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Motherboard manufacturers unite against Intel's efficient PSU plans

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In preparation for Intel's Alder Lake launch later this year, the company has been trying to convince manufacturers to move over to its more energy efficient ATX12V0 power standard, ready for these 12th generation, monster CPUs. But since this would involve big, and potentially awkward changes for manufacturers of both motherboards and PSUs, Intel has been met with a "united front of rejection" from both sides.



I have to admit, I would rather that Intel's 12VO did not become a thing. Just means fragmentation across the market component wise.

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12v only and through a 10 pin connector?  I mean.....it sounds neat and all since most components are 12v already anyway.  I guess USB would still be the lone wolf there with 5v required.  3.3v would still be required too for the CMOS battery.  They could use voltage regulators on the board to convert that down and all, but why put extra VRM's on a board if they're not really needed?  That'll drive up board costs further than they already are is my guess.  The PSU does that already, just need to route the electricity to the proper spot as is.  ATX standard has been the standard for 20 years too.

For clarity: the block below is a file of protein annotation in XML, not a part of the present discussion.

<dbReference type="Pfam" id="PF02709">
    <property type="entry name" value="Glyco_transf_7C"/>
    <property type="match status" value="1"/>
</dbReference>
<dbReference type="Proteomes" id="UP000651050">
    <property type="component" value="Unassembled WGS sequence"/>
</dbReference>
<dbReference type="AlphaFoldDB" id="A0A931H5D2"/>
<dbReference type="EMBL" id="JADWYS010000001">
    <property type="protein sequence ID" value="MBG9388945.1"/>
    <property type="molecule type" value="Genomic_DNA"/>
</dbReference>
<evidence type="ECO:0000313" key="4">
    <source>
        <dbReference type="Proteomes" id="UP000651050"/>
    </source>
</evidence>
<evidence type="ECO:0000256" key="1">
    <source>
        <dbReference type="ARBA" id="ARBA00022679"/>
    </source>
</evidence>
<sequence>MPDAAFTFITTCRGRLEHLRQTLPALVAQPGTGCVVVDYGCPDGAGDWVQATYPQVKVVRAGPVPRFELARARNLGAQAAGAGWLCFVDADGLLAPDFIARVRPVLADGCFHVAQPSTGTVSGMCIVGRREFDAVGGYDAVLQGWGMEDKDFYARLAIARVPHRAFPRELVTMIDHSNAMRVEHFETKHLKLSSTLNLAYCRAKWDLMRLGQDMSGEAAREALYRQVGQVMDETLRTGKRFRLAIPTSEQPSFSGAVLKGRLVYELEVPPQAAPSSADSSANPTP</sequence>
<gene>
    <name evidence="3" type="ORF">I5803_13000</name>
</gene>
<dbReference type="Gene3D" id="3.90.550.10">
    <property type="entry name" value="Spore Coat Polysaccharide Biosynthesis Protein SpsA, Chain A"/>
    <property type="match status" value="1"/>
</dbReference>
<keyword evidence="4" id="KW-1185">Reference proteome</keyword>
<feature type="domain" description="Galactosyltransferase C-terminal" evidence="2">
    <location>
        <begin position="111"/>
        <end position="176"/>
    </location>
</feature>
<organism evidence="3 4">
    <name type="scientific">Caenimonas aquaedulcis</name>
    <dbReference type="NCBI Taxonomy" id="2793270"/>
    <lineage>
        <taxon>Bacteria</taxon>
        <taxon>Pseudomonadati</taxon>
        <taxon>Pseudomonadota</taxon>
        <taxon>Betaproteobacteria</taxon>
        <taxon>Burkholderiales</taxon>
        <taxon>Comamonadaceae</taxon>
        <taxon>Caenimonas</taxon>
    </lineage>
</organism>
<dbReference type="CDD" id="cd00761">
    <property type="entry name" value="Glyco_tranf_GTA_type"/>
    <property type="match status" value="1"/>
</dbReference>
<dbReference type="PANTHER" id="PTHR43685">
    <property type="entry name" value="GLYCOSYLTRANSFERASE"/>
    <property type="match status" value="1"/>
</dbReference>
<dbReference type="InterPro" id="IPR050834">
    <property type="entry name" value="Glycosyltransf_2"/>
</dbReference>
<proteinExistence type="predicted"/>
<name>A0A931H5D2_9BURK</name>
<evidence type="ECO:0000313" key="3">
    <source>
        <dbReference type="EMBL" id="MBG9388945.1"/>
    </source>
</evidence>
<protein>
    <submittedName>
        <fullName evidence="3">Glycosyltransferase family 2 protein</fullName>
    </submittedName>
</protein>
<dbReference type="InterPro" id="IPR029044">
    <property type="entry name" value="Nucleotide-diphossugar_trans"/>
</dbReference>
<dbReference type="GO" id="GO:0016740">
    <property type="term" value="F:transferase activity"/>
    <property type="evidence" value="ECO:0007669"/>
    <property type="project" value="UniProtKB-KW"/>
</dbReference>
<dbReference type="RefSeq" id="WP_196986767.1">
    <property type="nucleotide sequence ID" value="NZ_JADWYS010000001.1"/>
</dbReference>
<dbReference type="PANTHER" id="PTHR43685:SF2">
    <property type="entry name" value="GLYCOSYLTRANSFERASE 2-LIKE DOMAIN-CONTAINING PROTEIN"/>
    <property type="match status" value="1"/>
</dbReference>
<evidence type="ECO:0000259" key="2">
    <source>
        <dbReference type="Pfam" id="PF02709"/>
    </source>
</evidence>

It's a neat idea, as much as I dislike Intel lately.  But yeah, its going to alienate literally everyone except those with deep pocketbooks.  So a hard pass from me as well.  I can use my PSU from anything as old as a Pentium 3 / Socket A up to a current generation Ryzen / Intel rig (maybe even older if a modern PSU has a heavy enough 5v rail).  Why mess with a standard that just flat out works?

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At first I was a little irritated by this, that Intel could just try to change a standard that's been in place for years...until I read that Intel also created the current ATX standard....so I guess I can't get too upset about it.


I personally think it would be better if there was an open standard developed and maintained by a group of manufacturers, like VESA.  Then products could be all developed in unison without much disruption.

Edited by Diffident
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